Getting Widespread OCaml Adoption
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OCaml 2016 -- The State of the Hump

It's 2016 and we all know functional programming is the path forward. From ReactJS, Elixir, MirageOS, Docker, and Facebook flow to Elm, this style of programming is clearly being widely adopted and needed.

This is my biased viewpoint coming from working in a startup in San Francisco and from running the OCaml meetup group in Silicon Valley. It's an expression of my frustations in the current environment from speaking to absolute programming beginners to experienced JavaScript programmers (and every variant of C in between). It is not a criticism of any one person or organization, but a critique from a love of the community and OCaml itself.

Getting to the Next Stage

Tools like opam and merlin were desperately needed and got us past what I'd call the first hump, but now we need to get past the second hump; to capture that group of programmers that just need to have a json based HTTP request to work (1 line of code in Python, at least 10 in OCaml + talk about monads). I'm talking about folks that look to introductions to functional programming in Python/JavaScript instead of going directly to OCaml.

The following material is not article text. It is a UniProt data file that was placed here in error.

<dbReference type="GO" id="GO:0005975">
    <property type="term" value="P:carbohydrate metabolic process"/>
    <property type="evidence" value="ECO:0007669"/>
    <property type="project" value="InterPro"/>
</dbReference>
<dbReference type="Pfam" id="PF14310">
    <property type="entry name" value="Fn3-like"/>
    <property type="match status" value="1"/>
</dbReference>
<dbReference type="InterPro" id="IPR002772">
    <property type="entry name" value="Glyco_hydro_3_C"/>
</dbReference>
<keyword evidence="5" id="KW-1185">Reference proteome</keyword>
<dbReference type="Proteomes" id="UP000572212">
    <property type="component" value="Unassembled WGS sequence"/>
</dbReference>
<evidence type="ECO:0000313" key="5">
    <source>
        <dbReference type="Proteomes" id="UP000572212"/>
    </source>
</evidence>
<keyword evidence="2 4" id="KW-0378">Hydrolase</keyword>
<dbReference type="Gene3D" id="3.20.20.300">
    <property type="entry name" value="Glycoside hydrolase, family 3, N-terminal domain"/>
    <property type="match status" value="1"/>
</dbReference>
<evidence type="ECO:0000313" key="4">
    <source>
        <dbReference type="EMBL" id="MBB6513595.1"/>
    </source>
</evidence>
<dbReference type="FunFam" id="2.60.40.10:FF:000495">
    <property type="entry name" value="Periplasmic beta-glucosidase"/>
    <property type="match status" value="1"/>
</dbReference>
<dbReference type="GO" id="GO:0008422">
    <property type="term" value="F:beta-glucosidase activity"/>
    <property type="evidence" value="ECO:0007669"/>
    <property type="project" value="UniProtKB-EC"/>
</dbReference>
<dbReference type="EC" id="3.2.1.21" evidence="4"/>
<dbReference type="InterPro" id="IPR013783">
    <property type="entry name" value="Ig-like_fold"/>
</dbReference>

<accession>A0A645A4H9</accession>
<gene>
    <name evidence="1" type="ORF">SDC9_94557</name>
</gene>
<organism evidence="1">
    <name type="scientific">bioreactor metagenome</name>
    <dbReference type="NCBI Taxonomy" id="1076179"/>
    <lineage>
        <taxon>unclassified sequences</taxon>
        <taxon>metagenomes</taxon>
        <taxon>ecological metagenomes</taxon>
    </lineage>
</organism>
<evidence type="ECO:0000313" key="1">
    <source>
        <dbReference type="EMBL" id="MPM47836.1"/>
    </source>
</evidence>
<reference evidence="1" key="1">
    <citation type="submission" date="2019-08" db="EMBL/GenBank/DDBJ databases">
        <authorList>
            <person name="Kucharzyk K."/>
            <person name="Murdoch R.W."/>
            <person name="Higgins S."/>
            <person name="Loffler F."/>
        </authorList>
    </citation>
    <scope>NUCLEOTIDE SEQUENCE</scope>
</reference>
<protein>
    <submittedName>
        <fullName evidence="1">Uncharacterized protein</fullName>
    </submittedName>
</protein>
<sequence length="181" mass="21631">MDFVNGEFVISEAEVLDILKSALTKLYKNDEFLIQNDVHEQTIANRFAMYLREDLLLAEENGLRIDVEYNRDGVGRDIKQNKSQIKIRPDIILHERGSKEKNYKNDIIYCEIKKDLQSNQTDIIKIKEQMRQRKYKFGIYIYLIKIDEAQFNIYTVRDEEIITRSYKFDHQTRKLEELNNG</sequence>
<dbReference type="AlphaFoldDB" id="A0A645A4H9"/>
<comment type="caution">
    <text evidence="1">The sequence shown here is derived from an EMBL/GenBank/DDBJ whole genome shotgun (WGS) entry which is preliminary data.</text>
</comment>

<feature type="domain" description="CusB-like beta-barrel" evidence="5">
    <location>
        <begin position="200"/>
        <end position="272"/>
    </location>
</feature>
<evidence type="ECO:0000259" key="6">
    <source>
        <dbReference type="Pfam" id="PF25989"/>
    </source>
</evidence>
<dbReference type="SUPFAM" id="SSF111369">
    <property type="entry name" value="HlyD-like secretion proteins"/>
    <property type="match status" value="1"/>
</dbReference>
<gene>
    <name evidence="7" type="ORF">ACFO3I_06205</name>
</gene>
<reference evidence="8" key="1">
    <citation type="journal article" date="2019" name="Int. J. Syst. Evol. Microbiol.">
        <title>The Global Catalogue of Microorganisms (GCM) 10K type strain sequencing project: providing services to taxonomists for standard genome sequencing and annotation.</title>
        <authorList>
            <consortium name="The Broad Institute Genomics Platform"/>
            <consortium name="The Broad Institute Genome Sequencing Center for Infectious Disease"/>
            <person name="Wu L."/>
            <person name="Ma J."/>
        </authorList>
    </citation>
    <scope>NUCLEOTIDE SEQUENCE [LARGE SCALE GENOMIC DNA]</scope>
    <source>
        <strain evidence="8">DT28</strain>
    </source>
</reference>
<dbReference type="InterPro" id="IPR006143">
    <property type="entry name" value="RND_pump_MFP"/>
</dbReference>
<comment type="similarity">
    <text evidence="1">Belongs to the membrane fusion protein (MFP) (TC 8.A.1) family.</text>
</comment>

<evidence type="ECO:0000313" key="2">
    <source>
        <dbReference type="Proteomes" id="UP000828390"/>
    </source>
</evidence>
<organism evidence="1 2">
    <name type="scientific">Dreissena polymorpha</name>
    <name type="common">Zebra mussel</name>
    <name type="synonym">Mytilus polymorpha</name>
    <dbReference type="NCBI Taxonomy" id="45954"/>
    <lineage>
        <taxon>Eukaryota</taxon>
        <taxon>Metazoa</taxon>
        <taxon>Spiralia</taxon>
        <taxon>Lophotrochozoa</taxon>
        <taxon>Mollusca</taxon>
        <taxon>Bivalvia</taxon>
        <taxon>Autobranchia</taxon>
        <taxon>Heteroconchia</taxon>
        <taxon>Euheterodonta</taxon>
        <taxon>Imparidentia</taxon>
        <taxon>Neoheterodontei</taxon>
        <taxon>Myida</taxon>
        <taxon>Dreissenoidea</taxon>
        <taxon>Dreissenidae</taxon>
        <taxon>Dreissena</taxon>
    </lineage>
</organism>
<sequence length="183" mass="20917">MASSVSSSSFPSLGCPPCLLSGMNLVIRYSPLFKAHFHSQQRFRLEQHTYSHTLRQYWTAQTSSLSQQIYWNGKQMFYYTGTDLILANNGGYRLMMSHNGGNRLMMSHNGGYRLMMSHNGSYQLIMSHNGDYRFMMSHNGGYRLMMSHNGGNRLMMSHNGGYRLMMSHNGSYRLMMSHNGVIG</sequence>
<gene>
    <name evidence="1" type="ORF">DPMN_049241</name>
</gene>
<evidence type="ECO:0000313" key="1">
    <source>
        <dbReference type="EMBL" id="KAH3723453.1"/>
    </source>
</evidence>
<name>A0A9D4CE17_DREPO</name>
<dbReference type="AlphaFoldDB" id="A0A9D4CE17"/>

What's missing for wide spread adoption

Here's the TODO list, order doesn't mean priority.

These issues also overlap with why a typical SV startup might hesitate to pick OCaml (Some of these issues are being worked on).

  1. An actual ORM. Wrong or right they get stuff done. A nice feature would be something that used a PPX extension to generate type safe SQL and functorized over a backend, starting with Postgresql. Just hasn't been done. There are things that approximate this but they have various short comings in their own way. Maybe something like [@@deriving pg_insert, pg_select] (thanks hcarty).

  2. Typical middleware needed for web application backends. We need something like nodejs's express. Something that instantly handles 30k+ connections, like I can with 30 lines of JavaScript in Node.

  3. Documentation, documentation, documentation. We have amazing tools like js_of_ocaml but the documentation is lacking and only the most determined hackers stay.

  4. A web framework in the spirit of Django or Rails. (And please not something that reaches Yesod levels of mental abstraction).

  5. js_of_ocaml or bucklescript bindings to ReactJS, that would be ideal.

  6. Namespaces. This is a problem right now, name something and use a transitive dependency that also defines dispatch. Boom.

  7. A friendlier attitude towards web development. Many people still think web coding is lame or not serious. That's wrong, web programming is amazing and much innovation comes out of web programming.

  8. Core libs like Lwt need love and care, and there are simply not enough hands to go around at the moment and that's a real shame since big projects like mirage are built on top of Lwt.

  9. Marketing. Haskell blows us out of the water in name recognition, and there's no reason why we can't have that level of recogition as well.